There is some debate as to whether or not the IEP can be considered a legal document. That’s probably something best left to legal experts. However, keep in mind that unlike an IPRC ruling, there is no real process or procedure to appeal an IEP that a parent/caregiver disagrees with. Signing the IEP just means you’ve been consulted. It does not mean that you agree with it.
Also keep in mind that special education supports can look different from school board to school board. For example, some school boards have self-contained special education classes while others provide a more inclusive model of education. As well, school boards have a range of professionals beyond teaching staff who assist in supporting students with special needs. Your school board may have access to child and youth workers, itinerant teachers of the blind, deaf, gifted, etc., speech-language pathologists, or psychologists, just to name a few. The board’s Special Education Plan is a good source of information about special education services and supports provided by each board and can be found on the board’s website.
- Questions And Answers: Students With Autism Spectrum Disorders
- Special Education
- Special Education Advisory Committee (SEAC)
3) Learning Disabilities Association of Ontario (LDAO) – (Check out their IEP online workshop here)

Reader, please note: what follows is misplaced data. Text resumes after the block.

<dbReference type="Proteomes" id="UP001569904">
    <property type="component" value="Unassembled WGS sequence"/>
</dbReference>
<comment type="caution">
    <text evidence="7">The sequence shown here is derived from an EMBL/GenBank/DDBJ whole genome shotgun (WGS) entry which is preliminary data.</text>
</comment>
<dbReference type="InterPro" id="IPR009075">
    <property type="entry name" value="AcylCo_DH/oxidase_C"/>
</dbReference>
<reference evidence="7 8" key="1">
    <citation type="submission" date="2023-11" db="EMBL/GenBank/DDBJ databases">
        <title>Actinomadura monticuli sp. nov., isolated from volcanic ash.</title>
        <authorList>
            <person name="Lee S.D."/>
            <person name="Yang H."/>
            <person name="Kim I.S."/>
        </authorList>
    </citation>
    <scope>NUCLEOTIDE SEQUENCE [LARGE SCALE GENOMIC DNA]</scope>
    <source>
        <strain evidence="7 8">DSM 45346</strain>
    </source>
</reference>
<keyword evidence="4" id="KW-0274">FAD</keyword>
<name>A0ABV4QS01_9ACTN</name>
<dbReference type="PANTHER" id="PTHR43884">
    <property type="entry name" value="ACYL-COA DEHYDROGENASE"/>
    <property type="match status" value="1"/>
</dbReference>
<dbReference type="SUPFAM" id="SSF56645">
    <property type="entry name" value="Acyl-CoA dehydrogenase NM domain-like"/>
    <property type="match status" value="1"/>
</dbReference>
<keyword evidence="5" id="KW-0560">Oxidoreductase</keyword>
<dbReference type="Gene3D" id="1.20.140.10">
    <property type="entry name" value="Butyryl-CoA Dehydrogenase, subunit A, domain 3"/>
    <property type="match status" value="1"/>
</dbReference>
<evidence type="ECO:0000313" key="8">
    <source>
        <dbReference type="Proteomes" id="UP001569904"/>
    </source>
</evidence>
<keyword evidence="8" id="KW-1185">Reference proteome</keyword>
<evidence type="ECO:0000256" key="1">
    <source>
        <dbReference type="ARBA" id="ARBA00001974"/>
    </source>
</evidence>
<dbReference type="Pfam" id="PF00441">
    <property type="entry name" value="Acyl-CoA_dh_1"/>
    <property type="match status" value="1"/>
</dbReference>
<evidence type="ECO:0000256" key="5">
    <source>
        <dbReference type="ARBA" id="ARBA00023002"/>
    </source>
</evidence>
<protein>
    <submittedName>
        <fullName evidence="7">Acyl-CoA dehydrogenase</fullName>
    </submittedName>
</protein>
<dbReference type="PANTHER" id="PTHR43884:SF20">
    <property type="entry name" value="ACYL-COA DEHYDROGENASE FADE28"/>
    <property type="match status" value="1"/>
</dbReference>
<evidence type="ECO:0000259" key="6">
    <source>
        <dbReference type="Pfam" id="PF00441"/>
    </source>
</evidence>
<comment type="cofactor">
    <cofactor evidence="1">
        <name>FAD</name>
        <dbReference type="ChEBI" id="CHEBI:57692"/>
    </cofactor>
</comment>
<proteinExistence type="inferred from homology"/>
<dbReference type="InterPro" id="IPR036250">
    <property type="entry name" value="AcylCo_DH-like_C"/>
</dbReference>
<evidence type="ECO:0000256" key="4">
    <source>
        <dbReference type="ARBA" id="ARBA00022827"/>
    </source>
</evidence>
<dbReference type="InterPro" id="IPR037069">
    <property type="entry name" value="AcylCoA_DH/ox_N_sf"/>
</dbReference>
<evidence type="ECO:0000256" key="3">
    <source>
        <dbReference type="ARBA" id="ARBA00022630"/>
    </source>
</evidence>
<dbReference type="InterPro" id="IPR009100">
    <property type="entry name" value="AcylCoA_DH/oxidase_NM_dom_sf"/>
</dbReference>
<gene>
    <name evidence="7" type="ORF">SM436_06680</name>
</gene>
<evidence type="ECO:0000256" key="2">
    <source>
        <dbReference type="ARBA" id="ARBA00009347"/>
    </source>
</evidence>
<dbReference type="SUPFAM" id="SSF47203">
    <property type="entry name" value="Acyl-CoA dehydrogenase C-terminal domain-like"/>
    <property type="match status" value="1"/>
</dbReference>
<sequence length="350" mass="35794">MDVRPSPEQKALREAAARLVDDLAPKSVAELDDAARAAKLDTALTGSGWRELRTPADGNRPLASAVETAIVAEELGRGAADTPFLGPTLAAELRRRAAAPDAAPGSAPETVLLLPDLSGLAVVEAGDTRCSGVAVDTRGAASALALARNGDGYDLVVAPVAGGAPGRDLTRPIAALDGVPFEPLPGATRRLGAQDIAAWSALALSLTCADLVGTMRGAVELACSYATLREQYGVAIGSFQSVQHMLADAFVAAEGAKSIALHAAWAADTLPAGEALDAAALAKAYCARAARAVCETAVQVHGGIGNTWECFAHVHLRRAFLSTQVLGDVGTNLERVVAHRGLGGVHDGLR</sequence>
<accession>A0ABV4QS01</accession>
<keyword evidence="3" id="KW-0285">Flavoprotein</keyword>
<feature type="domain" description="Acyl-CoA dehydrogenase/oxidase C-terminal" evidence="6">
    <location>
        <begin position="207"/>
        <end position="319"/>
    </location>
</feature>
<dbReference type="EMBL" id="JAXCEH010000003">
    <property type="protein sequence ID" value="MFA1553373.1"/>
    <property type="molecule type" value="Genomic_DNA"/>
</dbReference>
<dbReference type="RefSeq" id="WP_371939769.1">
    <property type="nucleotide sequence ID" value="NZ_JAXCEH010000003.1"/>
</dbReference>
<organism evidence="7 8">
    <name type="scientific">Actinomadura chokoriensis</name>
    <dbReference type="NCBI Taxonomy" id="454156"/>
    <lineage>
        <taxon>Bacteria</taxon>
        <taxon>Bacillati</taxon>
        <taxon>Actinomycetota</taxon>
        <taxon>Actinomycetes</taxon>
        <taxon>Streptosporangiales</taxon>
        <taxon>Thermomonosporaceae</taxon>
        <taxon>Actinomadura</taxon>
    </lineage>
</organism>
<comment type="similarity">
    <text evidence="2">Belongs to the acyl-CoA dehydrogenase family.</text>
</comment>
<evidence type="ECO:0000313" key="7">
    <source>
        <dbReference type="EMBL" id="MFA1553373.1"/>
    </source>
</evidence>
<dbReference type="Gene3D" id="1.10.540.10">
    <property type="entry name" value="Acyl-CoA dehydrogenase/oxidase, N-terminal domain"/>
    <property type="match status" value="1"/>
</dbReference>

- Off to School – Resources to help prepare your child for each stage in their education
- Inclusive Education – Quick Links
School boards may apply for Special Incidence Portion (SIP) funding for staff support to ensure the health and safety both of students who have extraordinarily high needs related to their disabilities and/or exceptionalities and of others at school.
The Special Equipment Amount (SEA) provides funding to school boards to assist with the costs of equipment essential to support students with special education needs where the need for specific equipment is recommended by a qualified professional.
2) IEP Tools
3) Autism Ontario
- Understanding the Role of the Educational Assistant
- Individual Education Plan (IEP) Meeting
- Strategies for Effective Home/School Communication
- Strategies for Effective Advocacy in Schools
4) Sample IEPs
Ontario Special Education Tribunal (OSET)
If you are not satisfied with the IPRC decisions made by your child’s school board, there are steps you can take at the school board level to try to resolve your concerns. These include asking for a second IPRC meeting and, if that doesn’t work, appealing to a Special Education Appeal Board (SEAB).
At that point, if you are still not satisfied with your child’s placement, then you can appeal to the OSET. The Education Act requires parents to “exhaust all rights of appeal” by going through the IPRC and SEAB, before making an appeal to the OSET.
Special Education Plan
1) School boards are required to maintain a Special Education Plan, review it annually, amend it from time to time to meet current needs of its exceptional students, and submit any amendment(s) to the minister. Members of the community, and particularly parents of children who are receiving special education programs and services are invited to provide input into the board’s special education plan. This may be done through the board’s SEAC at any point throughout the year prior to April as the ministry requires the plan to be submitted by May 15. Your board’s Special Education Plan should be available on the board website. Search here
Transition Planning Resources (Elementary to Secondary)
Transition Planning Resources (Post Secondary)